Stagecoach drivers like Charley Parkhurst were tough as nails. Not everyone could handle a stagecoach. The stagecoach driver was respected…sometimes even more than was the millionaire statesman who might be riding beside him, or anyone else who had been given that honor. Parkhurst had been through the good times and bad times of driving stagecoach. Twice, Charley was held up. The first time, he was forced to throw down his strongbox because he was unarmed. The second time, he was prepared. When a road agent ordered the stage to stop and commanded Charley to throw down its strongbox, Parkhurst leveled a shotgun blast into the chest of the outlaw, whipped his horses into a full gallop, and left the bandit in the road.

Charley Parkhurst was one of the more skillful stagecoach drivers, not only in California, but throughout the west. He was often called “One-eyed” or “Cockeyed” Charley, because he had lost an eye when kicked by a horse. He drove a stagecoach in California for 20 years. One-eyed Charley was known as one of the toughest, roughest, and the most daring of all stagecoach drivers. Like most drivers, he was proud of his skill in the extremely difficult job as “whip.” A “whip” is what stagecoach drivers were often called. Proper handling of the horses and the great coaches was an art that required much practice, experience, and not the least, courage. Whips received high salaries for the times, sometimes as much as $125 a month, plus room and board. While most stage drivers were sober, at least while on duty, nearly all were fond of an occasional “eye opener.” A good driver was the captain of his craft. His timid passengers feared him. He was held in awe by stable boys, and was the trusty agent of his employer…and Charley was the best.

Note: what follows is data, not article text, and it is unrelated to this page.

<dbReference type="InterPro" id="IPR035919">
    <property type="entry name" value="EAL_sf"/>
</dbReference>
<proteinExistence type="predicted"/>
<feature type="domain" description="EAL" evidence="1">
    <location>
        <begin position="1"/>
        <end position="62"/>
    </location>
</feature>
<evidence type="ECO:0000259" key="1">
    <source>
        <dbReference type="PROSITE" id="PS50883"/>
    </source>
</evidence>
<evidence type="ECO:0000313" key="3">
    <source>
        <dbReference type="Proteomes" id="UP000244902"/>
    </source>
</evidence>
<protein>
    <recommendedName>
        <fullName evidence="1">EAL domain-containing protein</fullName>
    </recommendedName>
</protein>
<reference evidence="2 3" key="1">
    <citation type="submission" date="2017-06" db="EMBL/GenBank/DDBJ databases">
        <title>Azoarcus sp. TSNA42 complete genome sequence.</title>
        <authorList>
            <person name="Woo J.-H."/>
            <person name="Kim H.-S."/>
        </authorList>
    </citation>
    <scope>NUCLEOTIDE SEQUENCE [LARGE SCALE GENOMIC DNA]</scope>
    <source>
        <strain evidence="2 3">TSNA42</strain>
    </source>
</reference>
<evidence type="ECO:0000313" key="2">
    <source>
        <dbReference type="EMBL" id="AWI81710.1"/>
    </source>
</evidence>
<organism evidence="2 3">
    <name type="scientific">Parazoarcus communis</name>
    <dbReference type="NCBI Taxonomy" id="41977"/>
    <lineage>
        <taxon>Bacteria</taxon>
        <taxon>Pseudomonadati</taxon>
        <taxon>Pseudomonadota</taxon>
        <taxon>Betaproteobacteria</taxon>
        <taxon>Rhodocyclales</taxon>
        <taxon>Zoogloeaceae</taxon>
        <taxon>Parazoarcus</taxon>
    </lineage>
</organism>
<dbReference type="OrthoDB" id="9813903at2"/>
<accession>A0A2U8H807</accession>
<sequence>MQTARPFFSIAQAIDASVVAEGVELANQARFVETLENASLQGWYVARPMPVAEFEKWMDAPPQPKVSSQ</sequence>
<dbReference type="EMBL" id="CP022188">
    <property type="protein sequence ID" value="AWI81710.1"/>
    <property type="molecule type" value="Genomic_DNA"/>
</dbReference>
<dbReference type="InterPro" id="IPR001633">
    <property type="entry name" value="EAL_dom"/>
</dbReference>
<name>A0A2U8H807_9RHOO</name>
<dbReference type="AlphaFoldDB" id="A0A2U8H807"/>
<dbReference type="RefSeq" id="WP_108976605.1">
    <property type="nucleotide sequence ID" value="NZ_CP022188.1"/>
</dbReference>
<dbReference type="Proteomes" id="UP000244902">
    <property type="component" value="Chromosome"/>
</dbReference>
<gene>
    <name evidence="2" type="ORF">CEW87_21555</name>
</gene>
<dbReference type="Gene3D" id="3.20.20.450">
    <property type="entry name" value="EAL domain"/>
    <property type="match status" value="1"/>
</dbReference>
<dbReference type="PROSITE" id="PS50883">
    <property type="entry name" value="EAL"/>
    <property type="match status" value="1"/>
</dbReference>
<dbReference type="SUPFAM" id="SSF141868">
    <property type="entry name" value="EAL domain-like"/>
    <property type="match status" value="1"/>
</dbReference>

Nevertheless, little was really known about Charley Parkhurst before or after he came to California. It wasn’t until his body was prepared for burial that his true secret was discovered. Charlotte “Charley” Parkhurst was a woman. One doctor claimed that at some point in her life, she had been a mother. Unknowingly, Parkhurst could claim a national first. After voting on Election Day, November 3, 1868, Charley was probably the first woman to cast a ballot in any election. It wasn’t until 52 years later that the right to vote was guaranteed to women by the nineteenth amendment.

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